Inside the player-caddie dynamic with LPGA Tour pro Jaye Marie Green
Ed. note: This is the second installment in a three-part sponsored series, Pro Perspective, in which experts from various walks of golf will shine a light on how they see the game. Read Part 1 here.
Jaye Marie Green is a 25-year-old LPGA Tour pro and half of one of pro golf’s most interesting player-caddie duos. More than three years ago, Jaye tapped her older brother, Matt, 28, to carry her bag full-time. No sibling rivalry here: the Greens are on the rise. Earlier this year Jaye recorded her first career major-championship top-10 finish, a tie for fifth at the U.S. Open after she hung on the leaderboard all weekend. Expect to see more from these two. Also, don’t expect to find a duo having more fun in their respective jobs. Here’s more, in their own words.
Jaye Marie Green: My dad caddied for me during my first three years on Tour, and then I was looking for a Tour caddie. I met a lot of great people, but I didn’t have that “click feeling,” until I brought this guy on. Once I got my first top-10 with him, before I ever had one with my dad, I knew it was right.
Matt Green: I was really excited. I give it my all. I really put 100 percent into caddying for her, and now this is where we are. She skateboarded with me, surfed in the middle of hurricanes…
Jaye: He knew me well before this, but on the course it’s a different ballgame. We just complement each other really well. Growing up, he always included me in everything, so it was cool that now I have the chance to include him in what I’m doing. Over three years, he knows me better than anyone.
Matt: I’ve learned how to handle her emotions every day. We have a good connection, and we’ll play little games out there. We play 21 questions. You pick a person, place or thing, and then you get 21 yes-or-no questions to figure out what it is.
Jaye: I picked a dip can and he got it in three questions.
Matt: I like to pick obvious ones that are still hard to get.
Jaye: He picked a golf towel and it took me five holes to get it.
Matt: You usually have to ask the perfect question to get it. It’s a great mental game.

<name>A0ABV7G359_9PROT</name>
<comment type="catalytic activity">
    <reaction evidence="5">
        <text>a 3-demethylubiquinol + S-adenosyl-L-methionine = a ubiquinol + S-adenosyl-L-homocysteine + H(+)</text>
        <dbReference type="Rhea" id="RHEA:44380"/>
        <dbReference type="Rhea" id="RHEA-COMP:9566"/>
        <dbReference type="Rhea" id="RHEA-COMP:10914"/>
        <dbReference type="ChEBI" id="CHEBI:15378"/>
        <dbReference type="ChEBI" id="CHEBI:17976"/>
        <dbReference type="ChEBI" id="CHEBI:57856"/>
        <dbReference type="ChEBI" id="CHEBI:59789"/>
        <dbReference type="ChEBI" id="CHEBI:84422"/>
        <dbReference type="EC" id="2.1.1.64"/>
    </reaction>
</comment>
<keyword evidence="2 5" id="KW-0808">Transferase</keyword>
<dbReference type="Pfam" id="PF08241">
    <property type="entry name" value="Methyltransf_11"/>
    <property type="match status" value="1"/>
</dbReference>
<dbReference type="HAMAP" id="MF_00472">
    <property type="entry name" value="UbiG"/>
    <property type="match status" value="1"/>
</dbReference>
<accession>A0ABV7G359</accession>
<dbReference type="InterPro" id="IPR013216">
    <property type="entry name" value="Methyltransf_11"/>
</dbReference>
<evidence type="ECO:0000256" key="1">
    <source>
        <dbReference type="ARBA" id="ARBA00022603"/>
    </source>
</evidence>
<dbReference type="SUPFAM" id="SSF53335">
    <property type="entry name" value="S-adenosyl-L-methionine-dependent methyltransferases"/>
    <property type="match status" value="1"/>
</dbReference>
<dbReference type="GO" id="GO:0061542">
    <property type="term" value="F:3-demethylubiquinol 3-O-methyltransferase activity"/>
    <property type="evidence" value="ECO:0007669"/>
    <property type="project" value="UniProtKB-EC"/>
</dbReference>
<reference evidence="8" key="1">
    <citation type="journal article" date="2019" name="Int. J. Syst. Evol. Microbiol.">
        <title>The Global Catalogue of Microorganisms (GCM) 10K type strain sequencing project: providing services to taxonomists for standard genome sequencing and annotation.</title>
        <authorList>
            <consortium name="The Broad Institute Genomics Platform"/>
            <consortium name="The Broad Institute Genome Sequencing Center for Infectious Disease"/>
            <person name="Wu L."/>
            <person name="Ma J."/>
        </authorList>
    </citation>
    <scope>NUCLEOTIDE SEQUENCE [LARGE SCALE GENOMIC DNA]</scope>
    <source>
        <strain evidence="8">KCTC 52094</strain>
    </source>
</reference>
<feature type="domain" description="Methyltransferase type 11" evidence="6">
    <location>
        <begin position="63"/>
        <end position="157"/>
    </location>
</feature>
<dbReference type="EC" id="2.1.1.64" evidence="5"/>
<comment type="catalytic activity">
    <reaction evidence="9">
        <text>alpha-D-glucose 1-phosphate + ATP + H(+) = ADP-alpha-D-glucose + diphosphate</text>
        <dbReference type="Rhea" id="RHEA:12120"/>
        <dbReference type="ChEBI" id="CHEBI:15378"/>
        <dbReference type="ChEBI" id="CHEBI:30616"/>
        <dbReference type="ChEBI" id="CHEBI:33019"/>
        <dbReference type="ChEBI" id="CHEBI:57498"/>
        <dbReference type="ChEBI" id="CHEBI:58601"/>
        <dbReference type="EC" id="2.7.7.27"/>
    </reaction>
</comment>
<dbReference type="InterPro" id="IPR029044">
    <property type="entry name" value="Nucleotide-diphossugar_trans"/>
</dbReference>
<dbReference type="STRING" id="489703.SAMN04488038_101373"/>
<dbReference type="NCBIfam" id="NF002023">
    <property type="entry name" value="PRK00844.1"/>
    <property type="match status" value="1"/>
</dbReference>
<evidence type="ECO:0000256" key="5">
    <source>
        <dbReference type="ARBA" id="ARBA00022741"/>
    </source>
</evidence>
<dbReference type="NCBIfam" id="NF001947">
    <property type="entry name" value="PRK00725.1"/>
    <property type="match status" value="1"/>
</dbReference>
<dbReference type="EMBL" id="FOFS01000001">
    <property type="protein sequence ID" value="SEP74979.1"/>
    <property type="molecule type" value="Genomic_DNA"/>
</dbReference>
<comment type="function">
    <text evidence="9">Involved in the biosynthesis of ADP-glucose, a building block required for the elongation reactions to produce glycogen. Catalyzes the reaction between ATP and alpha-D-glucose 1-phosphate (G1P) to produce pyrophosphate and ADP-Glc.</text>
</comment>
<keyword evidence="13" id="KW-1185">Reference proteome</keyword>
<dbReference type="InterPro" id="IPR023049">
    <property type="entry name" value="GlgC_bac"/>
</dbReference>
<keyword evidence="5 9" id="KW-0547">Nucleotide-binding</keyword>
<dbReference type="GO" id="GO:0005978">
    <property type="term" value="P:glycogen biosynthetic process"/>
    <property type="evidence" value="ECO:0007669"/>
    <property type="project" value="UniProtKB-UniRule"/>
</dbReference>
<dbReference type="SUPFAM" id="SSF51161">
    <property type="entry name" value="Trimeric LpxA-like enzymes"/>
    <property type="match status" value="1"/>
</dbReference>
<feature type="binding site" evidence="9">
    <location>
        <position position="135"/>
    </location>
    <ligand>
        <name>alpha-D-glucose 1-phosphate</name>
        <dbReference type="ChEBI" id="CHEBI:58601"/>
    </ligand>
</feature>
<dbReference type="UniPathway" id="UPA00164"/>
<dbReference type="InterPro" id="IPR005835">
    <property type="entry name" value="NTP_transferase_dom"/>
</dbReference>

Jaye: Sometimes if we’re waiting on a long par 5 or the nerves or something gets up, he’ll say, ‘I’ve got 21 questions, let’s go.’ Before you know it, it’s like, ‘Oh, all right, I can hit now.’ I’m not stressing out the whole time.
Matt: We also just joke about things a lot.
Jaye: We’ll use a lot of song lyrics or movie quotes after great shots. Talladega Nights, Dumb and Dumber. When I was on the course at the U.S. Open, we were leading, and he said, “So you’re saying there’s a chance.” [Laughs.] No one gets me like he does. We’re best friends off the course, but we just have a switch, where we’re all happy but then we can get serious and know how to lock in.
Matt: Most annoying thing about Jaye? When she’s hungry and a little edge, that’s when I stay a little bit.
Jaye: I do get kind of mean. [Laughs] I apologize. I’m like a child. The most annoying thing about Matt? He’ll ask me 17 times what time we’re supposed to be on the range. He’ll ask me the same question so many times. [To Matt] I love you, though!
Matt: I take preparation seriously. I walk every course. I show up two hours early, and I always have two water bottles in the bag. Wet towel, two buckets ready on the range.
Jaye: Matt’s preparation is always the same. Whether we’re in the lead or not, it’s always the same. My water bottles are ready, wedges are out. I’m never wondering where he is or if anything might be different. There’s never a question of anything. But it took time to learn.
Matt: Seeing her tendencies on the course also helps me caddie better for her. Knowing her strengths, sometimes we might play shots away from a pin. We both do all the numbers on every shot and then compare. We hit shots on every shot, too – high, low, draw, fade – and there are different numbers for each of those shots.
Jaye: He knows my clubs and my game so well now, it’s easy to trust him under the gun. It’s easy to commit to what we decided. He’s also helped slow me down. He’ll say, “Jaye, this is our life out here. Every shot matters. Let’s make a good decision.”
Matt: When I put the bag down, I see a shot already. If she’s feeling the same thing, we’ll just stick with it. But if she’s feeling something different, we talk about it and usually go with her. But I’ll never let her hit the wrong shot.
Jaye: I’ve always been pretty good off the tee, but Matt’s visions really matter in iron shots. It makes it good for us because we can go for a lot of pins. We have a blast.
Matt: It’s a fun time, really.
Jaye: Our best moment was the  British Open.
Matt: We were one behind the cut and had to birdie the last to make it. Pouring rain. She was going to hit a 9-iron, then switched to an 8 and holed it out. We went crazy.
Jaye: Crazy! And the next day we were eight under through 12 holes and leading the tournament. It’s just fun to have these memories with your sibling. We missed four cuts before the U.S. Open, but he’s my ride or die. It’s nice to know he’s never going to leave me and I’m never going to fire him. I can just focus on my golf game.
Matt: It feels great having the most secure job on Tour. [Laughs.] Even when we miss cuts, I know she’s not going to fire me, and I never have a thought in my brain of leaving her. I always know we’re going to connect again. You gain a relationship over the years, and you use that to win tournaments.
Jaye: It’s nice to know that through all things chaos, I’ve got this guy right here.
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